Lectins are another group of proteins that show carbohydrate-recognition and -binding properties [5]. By definition, lectins are carbohydrate-binding proteins that lack enzymatic activity [6, 7]. Similar to CBMs, the group of lectins can be classified in several families based on their amino acid sequences. One of these families is the ricin-B lectin family, for which ricin, a phytotoxin from castor bean (Ricinus communis) is the founding member. Ricin is built up of two chains, the A (active) and B (binding) polypeptides are linked by a disulphide bridge [8]. The A-chain displays toxicity because of its N-glycosidase activity (EC towards rRNA or DNA, resulting in the release of adenine residues. Originally, ribosomes were considered as the main target of the A-chain, hence the nickname of ‘ribosome-inactivating protein’ (RIP) was given to proteins containing the A-chain [9, 10]. The B-chain of ricin is composed of two ricin-B lectin domains and exhibits carbohydrate-binding properties, most often towards galactose, lactose and/or N-acetylgalactosamine. These two ricin-B lectin domains are considered the result of gene duplication events [8, 11]. Each ricin-B lectin domain is composed of four β-strands, arranged into a β-trefoil with threefold pseudo-symmetry [12]. At amino acid sequence level, each ricin-B lectin domain consists of three homologous repeats (α, β and γ) of around 50 amino acids, each of which contains at least one conserved QXW-motif and two cysteine residues [13]. All modules classified in the CBM13 family basically show the same characteristics as those of the ricin-B lectin domain [14]. In addition, these modules can also be observed in various CAZymes [15,16,17,18,19], next to their prevalence in a wide variety of lectins from plants, fungi and animals [20,21,22,23,24,25,26,27,28,29,30,31].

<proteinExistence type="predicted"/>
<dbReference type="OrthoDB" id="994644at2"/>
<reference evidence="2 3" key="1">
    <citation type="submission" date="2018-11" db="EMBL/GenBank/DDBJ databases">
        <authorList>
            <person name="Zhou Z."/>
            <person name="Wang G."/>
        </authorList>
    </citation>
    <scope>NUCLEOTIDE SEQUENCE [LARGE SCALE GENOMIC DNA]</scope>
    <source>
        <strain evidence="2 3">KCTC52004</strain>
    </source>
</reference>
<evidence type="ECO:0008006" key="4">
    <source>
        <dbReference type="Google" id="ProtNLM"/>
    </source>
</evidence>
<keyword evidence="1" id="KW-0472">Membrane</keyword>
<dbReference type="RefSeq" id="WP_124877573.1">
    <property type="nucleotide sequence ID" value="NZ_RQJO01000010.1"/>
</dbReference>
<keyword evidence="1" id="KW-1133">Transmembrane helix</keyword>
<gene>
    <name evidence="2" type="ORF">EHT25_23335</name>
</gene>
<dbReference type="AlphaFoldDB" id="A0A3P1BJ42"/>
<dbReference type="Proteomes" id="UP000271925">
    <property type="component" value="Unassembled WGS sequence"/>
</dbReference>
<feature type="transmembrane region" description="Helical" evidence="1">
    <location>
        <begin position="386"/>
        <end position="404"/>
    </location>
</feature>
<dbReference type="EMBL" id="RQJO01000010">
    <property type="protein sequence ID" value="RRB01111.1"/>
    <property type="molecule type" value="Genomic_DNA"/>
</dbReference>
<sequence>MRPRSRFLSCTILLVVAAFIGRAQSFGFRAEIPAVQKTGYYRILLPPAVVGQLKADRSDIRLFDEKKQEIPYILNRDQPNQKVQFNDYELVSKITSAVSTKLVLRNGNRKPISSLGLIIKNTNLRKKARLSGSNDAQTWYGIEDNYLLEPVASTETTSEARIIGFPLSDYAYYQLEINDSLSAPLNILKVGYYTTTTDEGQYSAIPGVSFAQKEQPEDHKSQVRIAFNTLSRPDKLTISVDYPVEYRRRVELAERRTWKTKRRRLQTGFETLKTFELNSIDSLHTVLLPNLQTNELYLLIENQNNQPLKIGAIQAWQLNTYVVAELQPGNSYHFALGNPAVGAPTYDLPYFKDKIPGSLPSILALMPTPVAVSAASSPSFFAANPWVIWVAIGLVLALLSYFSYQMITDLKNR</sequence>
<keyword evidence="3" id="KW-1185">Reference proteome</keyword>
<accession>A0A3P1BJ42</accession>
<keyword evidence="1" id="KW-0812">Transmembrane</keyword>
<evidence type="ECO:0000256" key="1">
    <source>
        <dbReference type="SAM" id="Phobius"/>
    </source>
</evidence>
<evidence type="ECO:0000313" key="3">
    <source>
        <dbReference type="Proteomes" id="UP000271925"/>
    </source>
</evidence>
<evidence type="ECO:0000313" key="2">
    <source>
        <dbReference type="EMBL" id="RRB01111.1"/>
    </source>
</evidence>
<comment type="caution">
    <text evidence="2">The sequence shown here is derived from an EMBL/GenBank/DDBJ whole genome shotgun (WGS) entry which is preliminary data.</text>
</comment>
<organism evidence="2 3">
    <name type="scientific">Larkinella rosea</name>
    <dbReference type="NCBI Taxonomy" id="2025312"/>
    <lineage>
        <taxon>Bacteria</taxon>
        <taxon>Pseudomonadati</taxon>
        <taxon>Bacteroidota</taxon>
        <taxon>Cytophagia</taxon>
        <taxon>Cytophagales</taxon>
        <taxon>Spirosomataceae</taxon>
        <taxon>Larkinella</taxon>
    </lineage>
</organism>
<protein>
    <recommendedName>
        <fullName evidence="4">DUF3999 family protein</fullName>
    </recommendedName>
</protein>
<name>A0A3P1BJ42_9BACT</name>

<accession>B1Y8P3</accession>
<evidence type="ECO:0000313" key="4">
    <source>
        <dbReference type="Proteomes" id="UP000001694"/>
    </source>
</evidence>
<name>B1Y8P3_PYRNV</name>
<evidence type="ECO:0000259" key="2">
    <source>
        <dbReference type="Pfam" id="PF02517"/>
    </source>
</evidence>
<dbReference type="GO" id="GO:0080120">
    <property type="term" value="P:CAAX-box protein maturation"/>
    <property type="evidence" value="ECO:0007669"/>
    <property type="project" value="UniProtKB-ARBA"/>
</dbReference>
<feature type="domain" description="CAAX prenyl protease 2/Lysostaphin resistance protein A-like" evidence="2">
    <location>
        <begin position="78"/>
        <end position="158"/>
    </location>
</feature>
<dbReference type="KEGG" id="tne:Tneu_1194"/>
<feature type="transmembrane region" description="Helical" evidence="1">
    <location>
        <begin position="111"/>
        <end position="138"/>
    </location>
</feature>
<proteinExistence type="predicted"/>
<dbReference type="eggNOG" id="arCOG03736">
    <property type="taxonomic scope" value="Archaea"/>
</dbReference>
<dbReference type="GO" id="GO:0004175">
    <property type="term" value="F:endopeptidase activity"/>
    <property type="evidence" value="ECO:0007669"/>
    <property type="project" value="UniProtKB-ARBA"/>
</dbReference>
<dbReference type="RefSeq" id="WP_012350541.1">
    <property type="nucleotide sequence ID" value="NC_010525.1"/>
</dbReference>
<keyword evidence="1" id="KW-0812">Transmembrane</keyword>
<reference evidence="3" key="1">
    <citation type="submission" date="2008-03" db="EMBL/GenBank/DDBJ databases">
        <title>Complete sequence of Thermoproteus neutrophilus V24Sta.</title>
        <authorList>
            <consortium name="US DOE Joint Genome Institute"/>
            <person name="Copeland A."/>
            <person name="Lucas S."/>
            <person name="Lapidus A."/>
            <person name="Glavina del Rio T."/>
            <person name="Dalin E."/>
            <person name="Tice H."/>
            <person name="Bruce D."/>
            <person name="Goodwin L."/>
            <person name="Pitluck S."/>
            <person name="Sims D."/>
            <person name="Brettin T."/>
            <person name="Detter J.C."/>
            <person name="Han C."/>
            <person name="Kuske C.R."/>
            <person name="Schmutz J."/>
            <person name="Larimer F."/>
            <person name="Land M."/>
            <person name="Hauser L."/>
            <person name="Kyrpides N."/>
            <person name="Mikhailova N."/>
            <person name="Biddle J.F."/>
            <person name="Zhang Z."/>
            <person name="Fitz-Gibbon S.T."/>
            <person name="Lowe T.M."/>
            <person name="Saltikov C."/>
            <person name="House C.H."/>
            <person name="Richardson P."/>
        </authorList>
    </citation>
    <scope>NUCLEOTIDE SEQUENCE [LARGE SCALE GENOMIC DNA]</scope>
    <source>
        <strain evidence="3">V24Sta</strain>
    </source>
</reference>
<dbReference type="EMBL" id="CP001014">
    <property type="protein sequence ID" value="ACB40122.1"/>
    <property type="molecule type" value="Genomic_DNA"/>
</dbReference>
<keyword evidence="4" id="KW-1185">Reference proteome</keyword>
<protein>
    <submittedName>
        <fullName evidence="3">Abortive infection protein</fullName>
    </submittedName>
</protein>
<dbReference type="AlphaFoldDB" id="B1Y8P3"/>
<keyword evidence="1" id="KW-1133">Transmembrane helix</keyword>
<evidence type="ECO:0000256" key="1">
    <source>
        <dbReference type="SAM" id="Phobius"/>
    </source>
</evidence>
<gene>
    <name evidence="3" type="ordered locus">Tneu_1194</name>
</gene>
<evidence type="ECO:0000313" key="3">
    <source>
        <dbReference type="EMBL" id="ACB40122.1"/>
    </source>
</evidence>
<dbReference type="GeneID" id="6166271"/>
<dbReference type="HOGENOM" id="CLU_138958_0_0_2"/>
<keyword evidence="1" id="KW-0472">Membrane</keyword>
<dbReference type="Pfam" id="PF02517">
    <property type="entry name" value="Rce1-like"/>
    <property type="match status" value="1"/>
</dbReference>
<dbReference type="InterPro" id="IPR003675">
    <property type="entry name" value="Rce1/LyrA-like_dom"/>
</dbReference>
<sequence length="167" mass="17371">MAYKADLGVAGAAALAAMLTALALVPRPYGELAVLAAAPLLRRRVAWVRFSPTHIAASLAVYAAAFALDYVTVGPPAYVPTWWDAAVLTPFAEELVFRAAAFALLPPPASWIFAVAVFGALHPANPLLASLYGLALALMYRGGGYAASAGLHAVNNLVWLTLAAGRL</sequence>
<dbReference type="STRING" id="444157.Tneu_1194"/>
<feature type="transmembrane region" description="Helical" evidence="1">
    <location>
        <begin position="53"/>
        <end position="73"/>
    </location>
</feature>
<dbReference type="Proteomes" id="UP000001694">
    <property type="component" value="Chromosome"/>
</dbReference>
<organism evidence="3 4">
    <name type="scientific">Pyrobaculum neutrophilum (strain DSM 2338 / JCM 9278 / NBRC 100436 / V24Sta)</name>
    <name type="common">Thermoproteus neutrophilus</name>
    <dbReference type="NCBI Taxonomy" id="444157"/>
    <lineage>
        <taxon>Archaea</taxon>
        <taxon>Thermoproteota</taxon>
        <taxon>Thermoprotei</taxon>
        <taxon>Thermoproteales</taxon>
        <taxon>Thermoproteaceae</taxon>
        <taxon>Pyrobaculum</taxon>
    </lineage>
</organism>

Lectin domains and CBMs have been considered as completely distinct protein domains for a very long time. Nevertheless, several lectins consisting only of carbohydrate-binding domain(s) and lectin domains as part of multi-domain proteins have been classified in multiple CBM families. Moreover, it was shown that several type-C CBMs and lectins interact with carbohydrates in a thermodynamically indistinguishable manner [4]. Several years ago, it was reported that many plant lectin sequences encode chimeric proteins composed of a lectin domain, in combination with ‘unrelated’ non-lectin domains, such as a protein kinase domain, F-box domain or GH domain similar to CAZymes [32, 33]. The observation that some lectins can occur in a chimeric domain architecture in combination with a CAZyme domain, opposes the ancient paradigm that lectins do not exhibit catalytic activity.